E – Eliminate: Get rid of the old dysfunctional messages, tapes and faulty beliefs that keeps shame alive. Stay away from those who use or those who are not supportive. Don’t go to former haunts. Eradicate the unhealthy attitude and bad behaviors that got you addicted in the first place.

A healthy attitude can turn your life around. Changing bad behavior and making better choices will help you live a better life. Changing your behavior begins with changing your attitude. I recommend following what I call “The ABC’s of Life”. They are the directions and foundation of good choices.


Attitude: This reflects how you think, feel, interpret and perceive things around you. If you believe recovery is possible, then it is. If you believe it is too hard and you won’t make it, then you’ll give up. Henry Ford said: “Whether you think you can or whether you think you can’t, either way you are right.” Look at what you need to change in your attitude that will guide your recovery process.

Behavior: This is how you respond, react, and interact in situations. When things become overwhelming or stressful you choose how to respond. Your attitude will have a major impact on how you react. If you feel overwhelmed, or think recovery is too hard, let shame rear its ugly head, then you’ll probably engage in a bad behavior. You must change any negative thinking or feelings in order to respond in a healthier way. Choice and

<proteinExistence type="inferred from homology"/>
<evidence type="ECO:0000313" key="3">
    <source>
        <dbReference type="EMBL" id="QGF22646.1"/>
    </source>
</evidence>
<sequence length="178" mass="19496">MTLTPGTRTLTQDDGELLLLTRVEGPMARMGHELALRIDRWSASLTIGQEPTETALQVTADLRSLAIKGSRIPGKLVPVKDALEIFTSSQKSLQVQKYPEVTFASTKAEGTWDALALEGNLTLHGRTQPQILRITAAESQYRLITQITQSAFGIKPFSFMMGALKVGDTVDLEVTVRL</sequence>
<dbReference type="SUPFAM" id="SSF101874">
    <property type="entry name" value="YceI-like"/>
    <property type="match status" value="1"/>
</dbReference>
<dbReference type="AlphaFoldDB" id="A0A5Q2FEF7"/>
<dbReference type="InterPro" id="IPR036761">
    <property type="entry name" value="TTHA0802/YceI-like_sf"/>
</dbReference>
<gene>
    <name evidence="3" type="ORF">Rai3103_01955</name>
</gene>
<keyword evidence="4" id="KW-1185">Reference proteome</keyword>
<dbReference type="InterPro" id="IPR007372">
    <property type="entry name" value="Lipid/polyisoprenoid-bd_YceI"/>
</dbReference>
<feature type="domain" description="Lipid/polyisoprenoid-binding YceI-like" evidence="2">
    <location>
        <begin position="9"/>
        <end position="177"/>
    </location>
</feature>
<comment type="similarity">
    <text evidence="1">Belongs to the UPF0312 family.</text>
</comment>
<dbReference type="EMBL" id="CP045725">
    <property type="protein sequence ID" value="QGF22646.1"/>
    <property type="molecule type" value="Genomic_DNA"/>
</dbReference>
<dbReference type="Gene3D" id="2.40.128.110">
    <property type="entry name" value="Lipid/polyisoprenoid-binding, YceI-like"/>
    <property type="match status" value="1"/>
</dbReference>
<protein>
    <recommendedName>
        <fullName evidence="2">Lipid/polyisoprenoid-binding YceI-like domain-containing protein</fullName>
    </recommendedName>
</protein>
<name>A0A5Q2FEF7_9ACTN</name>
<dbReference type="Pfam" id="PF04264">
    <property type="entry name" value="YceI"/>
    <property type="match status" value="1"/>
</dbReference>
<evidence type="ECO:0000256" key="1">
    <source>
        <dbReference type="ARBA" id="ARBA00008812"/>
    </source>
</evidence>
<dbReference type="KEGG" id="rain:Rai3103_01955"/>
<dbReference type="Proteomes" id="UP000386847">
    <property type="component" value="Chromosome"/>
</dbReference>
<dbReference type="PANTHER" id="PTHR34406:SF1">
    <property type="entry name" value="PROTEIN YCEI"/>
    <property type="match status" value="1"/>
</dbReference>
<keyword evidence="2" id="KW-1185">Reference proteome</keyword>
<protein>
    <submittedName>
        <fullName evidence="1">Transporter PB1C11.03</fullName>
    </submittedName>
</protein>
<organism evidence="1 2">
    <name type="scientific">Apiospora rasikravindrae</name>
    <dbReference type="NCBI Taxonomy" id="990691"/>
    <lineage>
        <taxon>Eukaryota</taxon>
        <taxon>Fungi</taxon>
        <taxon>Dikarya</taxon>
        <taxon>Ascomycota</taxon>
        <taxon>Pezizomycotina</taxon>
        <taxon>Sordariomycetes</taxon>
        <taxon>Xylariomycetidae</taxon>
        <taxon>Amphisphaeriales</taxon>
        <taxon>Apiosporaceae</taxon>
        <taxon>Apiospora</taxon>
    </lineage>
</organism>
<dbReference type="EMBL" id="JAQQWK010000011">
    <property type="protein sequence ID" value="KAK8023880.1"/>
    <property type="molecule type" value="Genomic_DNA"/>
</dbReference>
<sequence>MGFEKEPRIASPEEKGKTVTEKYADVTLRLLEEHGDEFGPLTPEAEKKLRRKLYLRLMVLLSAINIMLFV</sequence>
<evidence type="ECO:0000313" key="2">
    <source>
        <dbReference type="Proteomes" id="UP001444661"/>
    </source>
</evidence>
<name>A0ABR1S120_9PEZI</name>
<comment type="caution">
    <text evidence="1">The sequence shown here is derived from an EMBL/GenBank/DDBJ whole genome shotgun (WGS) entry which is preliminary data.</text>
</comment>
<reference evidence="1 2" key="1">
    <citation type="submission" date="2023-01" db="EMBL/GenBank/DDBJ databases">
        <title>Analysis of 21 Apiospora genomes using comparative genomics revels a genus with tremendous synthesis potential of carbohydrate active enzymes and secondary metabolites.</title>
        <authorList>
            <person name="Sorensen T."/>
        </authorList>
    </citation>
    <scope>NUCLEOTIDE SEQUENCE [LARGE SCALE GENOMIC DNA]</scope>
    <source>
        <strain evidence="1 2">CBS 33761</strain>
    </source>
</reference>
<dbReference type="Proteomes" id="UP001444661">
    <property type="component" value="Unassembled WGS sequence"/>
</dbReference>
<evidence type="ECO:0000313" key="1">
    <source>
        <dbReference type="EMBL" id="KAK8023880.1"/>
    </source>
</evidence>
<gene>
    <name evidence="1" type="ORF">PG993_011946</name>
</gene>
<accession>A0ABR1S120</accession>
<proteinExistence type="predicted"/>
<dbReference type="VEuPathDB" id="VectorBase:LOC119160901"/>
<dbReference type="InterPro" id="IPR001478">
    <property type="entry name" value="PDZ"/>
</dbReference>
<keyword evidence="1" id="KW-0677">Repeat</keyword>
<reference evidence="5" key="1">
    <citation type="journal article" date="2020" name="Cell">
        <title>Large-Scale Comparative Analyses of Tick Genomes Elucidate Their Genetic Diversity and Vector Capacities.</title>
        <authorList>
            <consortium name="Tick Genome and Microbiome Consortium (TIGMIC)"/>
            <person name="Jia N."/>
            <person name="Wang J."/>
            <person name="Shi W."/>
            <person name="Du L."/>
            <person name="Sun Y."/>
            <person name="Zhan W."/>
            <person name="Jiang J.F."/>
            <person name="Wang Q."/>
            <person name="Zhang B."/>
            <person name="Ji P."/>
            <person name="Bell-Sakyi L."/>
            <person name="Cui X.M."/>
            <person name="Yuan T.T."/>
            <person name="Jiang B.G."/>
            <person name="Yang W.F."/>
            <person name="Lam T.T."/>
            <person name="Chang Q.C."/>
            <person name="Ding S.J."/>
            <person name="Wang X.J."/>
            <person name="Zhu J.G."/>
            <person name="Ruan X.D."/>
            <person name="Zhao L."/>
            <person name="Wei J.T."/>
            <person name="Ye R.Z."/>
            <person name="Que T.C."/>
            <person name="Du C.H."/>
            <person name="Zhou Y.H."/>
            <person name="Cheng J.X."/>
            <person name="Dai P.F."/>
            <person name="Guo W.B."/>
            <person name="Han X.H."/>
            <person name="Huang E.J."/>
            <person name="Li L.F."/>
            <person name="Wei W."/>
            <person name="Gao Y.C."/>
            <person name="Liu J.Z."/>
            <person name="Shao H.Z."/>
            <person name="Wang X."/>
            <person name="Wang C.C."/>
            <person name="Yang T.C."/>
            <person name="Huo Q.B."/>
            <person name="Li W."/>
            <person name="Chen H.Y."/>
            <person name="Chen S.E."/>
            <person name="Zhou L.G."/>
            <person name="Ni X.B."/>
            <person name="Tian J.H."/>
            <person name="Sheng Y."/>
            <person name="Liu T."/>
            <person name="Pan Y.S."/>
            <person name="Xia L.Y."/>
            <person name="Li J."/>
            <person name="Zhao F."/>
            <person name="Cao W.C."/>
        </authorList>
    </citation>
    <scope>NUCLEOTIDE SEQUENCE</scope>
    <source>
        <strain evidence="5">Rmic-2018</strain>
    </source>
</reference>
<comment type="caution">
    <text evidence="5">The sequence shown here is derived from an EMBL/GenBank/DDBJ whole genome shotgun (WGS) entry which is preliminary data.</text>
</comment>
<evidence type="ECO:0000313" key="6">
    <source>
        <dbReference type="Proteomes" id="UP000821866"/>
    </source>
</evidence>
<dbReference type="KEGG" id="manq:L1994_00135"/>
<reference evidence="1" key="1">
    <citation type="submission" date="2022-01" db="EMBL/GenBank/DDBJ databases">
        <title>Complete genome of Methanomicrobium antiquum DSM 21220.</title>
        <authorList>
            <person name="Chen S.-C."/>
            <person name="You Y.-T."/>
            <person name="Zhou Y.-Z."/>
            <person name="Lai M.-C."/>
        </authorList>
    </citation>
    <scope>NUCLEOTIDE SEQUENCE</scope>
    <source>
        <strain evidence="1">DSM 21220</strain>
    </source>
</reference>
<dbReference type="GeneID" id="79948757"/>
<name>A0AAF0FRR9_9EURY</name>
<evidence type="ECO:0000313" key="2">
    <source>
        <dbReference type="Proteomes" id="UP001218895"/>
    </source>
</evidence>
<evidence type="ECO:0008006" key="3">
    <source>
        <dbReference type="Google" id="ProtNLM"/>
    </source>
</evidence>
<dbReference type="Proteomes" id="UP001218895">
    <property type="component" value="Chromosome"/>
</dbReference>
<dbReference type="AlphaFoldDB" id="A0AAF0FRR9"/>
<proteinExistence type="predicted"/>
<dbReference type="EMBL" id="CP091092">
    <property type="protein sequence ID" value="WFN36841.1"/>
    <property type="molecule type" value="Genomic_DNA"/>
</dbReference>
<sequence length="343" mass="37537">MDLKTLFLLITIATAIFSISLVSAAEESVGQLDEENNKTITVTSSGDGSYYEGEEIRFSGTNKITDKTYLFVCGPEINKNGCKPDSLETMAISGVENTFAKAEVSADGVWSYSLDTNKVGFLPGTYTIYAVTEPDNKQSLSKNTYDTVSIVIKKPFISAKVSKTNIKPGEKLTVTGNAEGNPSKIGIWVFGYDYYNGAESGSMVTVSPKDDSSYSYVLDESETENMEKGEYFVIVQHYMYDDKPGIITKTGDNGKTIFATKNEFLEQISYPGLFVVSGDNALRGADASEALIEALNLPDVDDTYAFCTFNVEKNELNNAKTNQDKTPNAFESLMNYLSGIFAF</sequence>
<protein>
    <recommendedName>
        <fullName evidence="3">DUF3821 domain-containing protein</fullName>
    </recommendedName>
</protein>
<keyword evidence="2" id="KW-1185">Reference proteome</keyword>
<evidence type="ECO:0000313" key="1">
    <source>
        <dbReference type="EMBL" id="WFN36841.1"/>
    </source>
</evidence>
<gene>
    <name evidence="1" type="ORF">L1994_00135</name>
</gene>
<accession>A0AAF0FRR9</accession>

Consequence: It is the ultimate decision you make in how to handle a situation or a problem. Whatever choice you make, whether positive or negative, will have a consequence. When it comes to your recovery, your choice can lead you to a path of happiness or one of misery. Think before you react. If you feel overwhelmed, stressed, angry, or hurt, your reaction and choice will reflect those emotions. Seek the help of your counselor, sponsor or a friend from the program before you make a choice you will regret.

Article by: Carol Bettino, MA, LPC Therapist and author of “Better Choices, Better Life” and Directions: Your Roadmap to Happiness.”

Please check out and join her blog at: